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Crowdfunding the City: The End of 'Cataclysmic Money'?

12 Pages Posted: 2 Nov 2015 Last revised: 12 Dec 2015

David S. Bieri

Virginia Polytechnic Institute & State University - School of Public and International Affairs (SPIA); Virginia Polytechnic Institute & State University - Department of Economics

Date Written: December 4, 2015

Abstract

By raising money from a large number of people via the internet, crowdfunding offers the promise of a “democratization of finance”. Recently, the crowdfunding of large-scale urban projects appears to have gained traction as a handful of high-profile real estate and infrastructure projects are making headlines around the globe for relying on distributed-network online financing. Instead of their purported promise, this paper argues that large-scale efforts to crowdfund the urban fabric carry all the hallmarks of what Jane Jacobs termed “cataclysmic money”. As such, crowdfunding the city might simply represent the next phase of entrepreneurialism in the financial transformation of urban governance. The main thrust of the argument developed in this paper suggests that it is precisely because of such financialising potential – and the relational importance of money and finance in an urbanised society more generally – that crowd financing might undermine, rather than fortify, the “right to the city” in the sense of Lefebvre. Indeed, the detailed workings of the modern monetary-financial system – from the technical complexity of financial engineering to the institutional architecture of money and the political economy of its regulatory governance – are still insufficiently recognised in much of the public discourse on the social consequences of finance.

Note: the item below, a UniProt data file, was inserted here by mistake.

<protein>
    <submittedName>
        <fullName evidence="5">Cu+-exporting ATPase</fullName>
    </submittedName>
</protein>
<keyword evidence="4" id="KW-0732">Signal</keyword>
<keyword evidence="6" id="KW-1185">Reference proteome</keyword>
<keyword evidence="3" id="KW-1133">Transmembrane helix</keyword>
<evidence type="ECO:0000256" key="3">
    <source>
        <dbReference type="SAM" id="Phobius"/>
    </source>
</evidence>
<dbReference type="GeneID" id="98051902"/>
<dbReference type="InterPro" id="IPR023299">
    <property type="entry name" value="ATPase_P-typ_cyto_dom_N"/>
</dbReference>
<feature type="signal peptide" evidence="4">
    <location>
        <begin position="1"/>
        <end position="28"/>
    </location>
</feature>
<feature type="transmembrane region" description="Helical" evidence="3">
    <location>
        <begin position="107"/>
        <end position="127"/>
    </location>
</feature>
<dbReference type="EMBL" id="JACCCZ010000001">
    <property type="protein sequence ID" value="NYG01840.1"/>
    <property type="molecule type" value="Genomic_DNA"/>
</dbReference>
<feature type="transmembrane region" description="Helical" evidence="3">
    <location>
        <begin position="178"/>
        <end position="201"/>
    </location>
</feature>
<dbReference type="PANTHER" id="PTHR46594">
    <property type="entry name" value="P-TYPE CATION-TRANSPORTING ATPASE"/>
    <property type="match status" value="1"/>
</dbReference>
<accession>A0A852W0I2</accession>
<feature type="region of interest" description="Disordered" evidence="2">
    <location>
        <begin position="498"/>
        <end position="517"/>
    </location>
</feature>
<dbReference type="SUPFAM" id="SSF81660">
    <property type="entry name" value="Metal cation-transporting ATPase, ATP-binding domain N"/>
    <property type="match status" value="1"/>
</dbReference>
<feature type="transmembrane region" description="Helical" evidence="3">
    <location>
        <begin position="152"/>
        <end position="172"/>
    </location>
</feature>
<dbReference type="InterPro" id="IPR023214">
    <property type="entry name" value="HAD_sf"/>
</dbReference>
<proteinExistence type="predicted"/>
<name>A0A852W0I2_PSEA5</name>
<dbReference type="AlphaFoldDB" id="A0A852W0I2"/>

Keywords: Urban real estate, financial regulation, crowdfunding, monetary-financial system, financialisation

JEL Classification: R51, G18, G28, E42

Suggested Citation

Bieri, David S., Crowdfunding the City: The End of 'Cataclysmic Money'? (December 4, 2015). Available at SSRN: https://ssrn.com/abstract=2684923 or http://dx.doi.org/10.2139/ssrn.2684923

David S. Bieri (Contact Author)

Virginia Polytechnic Institute & State University - School of Public and International Affairs (SPIA) ( email )

United States

Virginia Polytechnic Institute & State University - Department of Economics ( email )

3021 Pamplin Hall
Blacksburg, VA 24061
United States

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